The Business Card

October 4, 2006

Our office has an informal policy of circulating hallmarkish cards for key life events, like when employees leave, or have kids, or a member of their family dies.  We used to do ’em for birthdays, but we have too many employees for that now.  The card is equipped with a list of employee names, and you get it, write your trite three or four word note & cross off your name, then find someone whose name isn’t crossed off and give the card to them.  This always poses a problem for me, because I have almost as hard a time resisting writing something funny once it’s occurred to me as I do saying something funny once it’s occurred to me, and bereavement cards are the wrong place for the uncomfortable joke.  Or rather they’re the PERFECT place for them.

Last week, our company dwarf resigned after years of working here, allegedly to travel the world in a series of tiny little steps.  This event necessitated the circulation of yet another card.  After three pages of “Best wishes [name of dwarf]”, or “Have fun on your journey, [name of dwarf]”, I felt compelled to write something distinct.  I ended up with “Good luck, [name of dwarf], we’ll miss the pitter patter of… well, you know”.  He’s been gone for a few days now, but the little stepladder he kept in the handicapped stall in the men’s room is still there.  Sometimes I use it to make myself feel like a giant when I pee.

A few months back, my boss’s father passed away.  He was pretty torn up about the whole thing, and when the card circulated, I was in a bit of a quandry.  I really like this guy, I’ve known him for a decade & he’s one of the better friends I have, so I wouldn’t ever want to write something to hurt his feelings.  That said, when I received the card, it was full of page after page of “So sorry to hear about your dad” and “Our condolences are with you” etc.  I wanted to write something that he would know was from me, and by way of how my logic worked, the one thing you’d wish for a friend in a time of sorrow is that they could move past it and eventually smile again.  I ended up writing “Hey [name of boss], I feel awkward asking this, but is it too soon for me to ask your mom on a date?”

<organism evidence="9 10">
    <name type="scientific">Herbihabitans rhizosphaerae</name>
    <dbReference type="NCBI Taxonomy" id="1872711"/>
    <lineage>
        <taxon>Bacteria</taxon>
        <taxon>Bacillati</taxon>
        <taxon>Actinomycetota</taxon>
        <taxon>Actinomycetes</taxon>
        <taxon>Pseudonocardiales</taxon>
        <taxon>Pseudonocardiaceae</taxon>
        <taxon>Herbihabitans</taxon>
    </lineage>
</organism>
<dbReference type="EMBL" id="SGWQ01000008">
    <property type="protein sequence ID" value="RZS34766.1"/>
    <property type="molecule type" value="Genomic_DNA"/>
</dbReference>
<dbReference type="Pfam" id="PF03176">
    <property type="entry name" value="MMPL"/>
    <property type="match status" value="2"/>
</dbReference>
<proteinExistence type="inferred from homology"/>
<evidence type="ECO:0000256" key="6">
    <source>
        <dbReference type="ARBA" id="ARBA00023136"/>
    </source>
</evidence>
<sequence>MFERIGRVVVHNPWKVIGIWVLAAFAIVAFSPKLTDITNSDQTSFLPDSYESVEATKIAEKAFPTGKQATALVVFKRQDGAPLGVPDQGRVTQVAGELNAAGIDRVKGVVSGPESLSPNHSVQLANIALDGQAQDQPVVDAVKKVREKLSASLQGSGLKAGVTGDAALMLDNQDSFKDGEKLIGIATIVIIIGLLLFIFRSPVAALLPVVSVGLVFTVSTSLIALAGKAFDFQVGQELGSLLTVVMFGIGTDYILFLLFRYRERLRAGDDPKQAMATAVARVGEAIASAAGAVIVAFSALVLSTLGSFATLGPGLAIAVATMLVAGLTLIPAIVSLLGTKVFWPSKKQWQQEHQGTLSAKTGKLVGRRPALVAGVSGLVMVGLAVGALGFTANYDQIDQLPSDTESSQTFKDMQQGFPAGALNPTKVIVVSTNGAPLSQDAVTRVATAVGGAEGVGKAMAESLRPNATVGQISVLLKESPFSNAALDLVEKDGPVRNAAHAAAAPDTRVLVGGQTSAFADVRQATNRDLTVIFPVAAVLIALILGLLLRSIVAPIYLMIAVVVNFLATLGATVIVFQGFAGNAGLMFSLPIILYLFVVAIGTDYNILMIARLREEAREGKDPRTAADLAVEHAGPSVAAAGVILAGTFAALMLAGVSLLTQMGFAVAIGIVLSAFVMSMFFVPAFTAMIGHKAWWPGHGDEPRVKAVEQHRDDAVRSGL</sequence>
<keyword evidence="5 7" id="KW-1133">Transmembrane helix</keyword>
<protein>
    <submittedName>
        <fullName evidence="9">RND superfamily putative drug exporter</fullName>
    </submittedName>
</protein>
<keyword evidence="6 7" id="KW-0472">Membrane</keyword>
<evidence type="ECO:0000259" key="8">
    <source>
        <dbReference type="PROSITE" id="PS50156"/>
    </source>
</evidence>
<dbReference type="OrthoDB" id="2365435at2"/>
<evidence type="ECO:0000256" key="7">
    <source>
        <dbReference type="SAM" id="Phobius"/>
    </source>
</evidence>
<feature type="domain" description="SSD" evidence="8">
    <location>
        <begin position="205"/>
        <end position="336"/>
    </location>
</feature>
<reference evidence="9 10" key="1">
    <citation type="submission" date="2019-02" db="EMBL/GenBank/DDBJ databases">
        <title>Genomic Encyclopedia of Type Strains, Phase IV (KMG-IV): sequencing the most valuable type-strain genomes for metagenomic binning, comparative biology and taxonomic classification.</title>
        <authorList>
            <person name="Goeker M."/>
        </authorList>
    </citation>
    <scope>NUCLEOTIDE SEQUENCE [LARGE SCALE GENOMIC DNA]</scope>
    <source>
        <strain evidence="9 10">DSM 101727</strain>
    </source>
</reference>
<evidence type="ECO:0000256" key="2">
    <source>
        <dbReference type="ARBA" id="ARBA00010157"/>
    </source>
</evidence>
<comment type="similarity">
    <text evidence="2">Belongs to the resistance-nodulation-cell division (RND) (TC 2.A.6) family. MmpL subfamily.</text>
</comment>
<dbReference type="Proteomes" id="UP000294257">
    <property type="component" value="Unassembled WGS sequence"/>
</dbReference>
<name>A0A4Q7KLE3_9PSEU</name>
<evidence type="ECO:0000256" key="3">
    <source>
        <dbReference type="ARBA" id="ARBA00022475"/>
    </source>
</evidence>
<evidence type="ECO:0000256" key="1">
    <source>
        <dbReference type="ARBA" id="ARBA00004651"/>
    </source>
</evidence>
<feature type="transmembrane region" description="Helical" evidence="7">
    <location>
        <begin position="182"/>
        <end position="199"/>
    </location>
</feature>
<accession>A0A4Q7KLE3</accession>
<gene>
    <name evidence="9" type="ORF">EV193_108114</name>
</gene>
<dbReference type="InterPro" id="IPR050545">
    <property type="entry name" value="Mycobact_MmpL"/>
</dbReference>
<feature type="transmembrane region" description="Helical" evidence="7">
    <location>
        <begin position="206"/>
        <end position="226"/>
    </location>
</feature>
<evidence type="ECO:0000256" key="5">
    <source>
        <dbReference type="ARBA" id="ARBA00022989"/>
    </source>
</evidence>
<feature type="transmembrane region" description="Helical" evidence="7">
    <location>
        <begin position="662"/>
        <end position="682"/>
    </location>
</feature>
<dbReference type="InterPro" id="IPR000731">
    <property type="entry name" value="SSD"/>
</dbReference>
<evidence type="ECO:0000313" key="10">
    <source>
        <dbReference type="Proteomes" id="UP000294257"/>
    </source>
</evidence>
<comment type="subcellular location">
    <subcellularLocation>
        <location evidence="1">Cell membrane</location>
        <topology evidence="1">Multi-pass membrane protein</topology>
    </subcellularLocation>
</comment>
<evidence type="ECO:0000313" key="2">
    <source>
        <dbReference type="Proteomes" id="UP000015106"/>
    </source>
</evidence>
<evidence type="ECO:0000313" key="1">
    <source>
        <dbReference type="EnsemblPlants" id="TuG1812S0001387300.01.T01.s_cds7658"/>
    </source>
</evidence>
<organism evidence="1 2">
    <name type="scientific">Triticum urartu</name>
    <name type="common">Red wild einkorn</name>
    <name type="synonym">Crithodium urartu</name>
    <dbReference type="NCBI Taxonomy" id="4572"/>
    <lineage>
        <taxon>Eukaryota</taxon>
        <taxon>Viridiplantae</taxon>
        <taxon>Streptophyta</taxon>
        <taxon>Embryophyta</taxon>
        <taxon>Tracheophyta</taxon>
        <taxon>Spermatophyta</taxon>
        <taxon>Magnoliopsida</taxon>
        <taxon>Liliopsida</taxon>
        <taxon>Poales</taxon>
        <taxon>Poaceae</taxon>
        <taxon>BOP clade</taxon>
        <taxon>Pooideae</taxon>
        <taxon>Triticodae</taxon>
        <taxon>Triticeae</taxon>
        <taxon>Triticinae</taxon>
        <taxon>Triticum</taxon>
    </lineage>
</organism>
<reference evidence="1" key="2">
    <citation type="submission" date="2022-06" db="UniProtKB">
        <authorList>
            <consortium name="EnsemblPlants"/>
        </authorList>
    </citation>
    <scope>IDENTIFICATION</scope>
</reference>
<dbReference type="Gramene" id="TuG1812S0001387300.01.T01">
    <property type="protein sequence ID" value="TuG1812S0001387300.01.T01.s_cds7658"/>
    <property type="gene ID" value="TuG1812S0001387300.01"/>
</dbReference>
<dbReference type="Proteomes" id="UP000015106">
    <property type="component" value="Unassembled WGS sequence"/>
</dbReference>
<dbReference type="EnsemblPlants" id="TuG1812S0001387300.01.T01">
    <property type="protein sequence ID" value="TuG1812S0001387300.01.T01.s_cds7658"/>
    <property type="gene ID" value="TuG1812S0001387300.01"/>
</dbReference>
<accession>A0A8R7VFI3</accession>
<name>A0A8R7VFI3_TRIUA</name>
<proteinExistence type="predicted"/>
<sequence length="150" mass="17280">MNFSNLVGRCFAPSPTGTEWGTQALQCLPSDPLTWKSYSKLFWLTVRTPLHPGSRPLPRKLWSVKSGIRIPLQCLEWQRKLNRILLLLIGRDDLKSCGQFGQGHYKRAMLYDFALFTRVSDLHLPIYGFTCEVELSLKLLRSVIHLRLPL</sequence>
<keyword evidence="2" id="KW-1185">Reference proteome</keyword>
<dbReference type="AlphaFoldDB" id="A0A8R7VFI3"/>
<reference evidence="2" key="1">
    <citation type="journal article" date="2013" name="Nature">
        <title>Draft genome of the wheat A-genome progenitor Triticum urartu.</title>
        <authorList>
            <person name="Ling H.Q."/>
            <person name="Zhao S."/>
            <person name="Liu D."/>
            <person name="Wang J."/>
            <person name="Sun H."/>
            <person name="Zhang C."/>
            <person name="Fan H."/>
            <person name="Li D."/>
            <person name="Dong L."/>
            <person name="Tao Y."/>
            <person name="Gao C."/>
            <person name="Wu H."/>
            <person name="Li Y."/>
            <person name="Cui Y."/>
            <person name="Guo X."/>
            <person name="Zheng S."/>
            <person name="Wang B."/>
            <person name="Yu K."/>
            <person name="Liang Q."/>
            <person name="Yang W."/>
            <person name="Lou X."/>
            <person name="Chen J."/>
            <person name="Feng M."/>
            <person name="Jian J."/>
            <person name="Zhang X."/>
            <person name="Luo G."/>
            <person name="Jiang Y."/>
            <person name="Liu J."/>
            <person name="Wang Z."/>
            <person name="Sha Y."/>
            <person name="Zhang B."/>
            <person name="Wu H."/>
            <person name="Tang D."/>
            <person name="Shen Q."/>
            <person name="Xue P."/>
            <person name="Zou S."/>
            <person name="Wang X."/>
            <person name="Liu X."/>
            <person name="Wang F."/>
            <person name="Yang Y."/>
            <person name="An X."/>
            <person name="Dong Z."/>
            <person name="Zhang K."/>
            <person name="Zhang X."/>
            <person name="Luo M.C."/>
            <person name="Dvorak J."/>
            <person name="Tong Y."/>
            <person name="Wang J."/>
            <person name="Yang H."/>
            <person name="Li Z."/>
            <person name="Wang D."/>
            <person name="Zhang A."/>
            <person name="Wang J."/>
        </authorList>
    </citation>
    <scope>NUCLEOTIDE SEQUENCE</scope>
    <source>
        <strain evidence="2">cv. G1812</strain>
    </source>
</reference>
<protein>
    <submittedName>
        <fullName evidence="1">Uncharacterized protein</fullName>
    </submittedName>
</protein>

Eventually I suspect they will stop circulating the cards through me.



  1. You, sir, are evil.

    How do I get me one of them company dwarves?

    The “step stool giant” fantasy is one that I indulge by using the midget friendly urinal at work that only goes up mid-calf. I may have to try it on a stool next time.

    A word of advice also for future endeavors in getting LBC to eat vegetables…both my kids hated broccoli until I told them that they were giants eating trees. By the time their old enough to realize that you’re full of shit, she’ll have acquired the taste for our stalky friends.

  2. Classic! That was enough to make me miss working there. Well… sort of. I fyou can somehow find a way to bring back the frisbee golf I’ll submit my resume.

  3. I can’t decide which was funnier: what you wrote on the cards, or the fact that you had a company dwarf!

  4. I had to wipe up the coffee that came squirting out of my nose when I read this. Later in the morning your big brother LOL and then asked me to send the link to your blog to his office email so he could send the story around. Keep ’em coming.

  5. Hmm. What would the misses think of you dating a widow?

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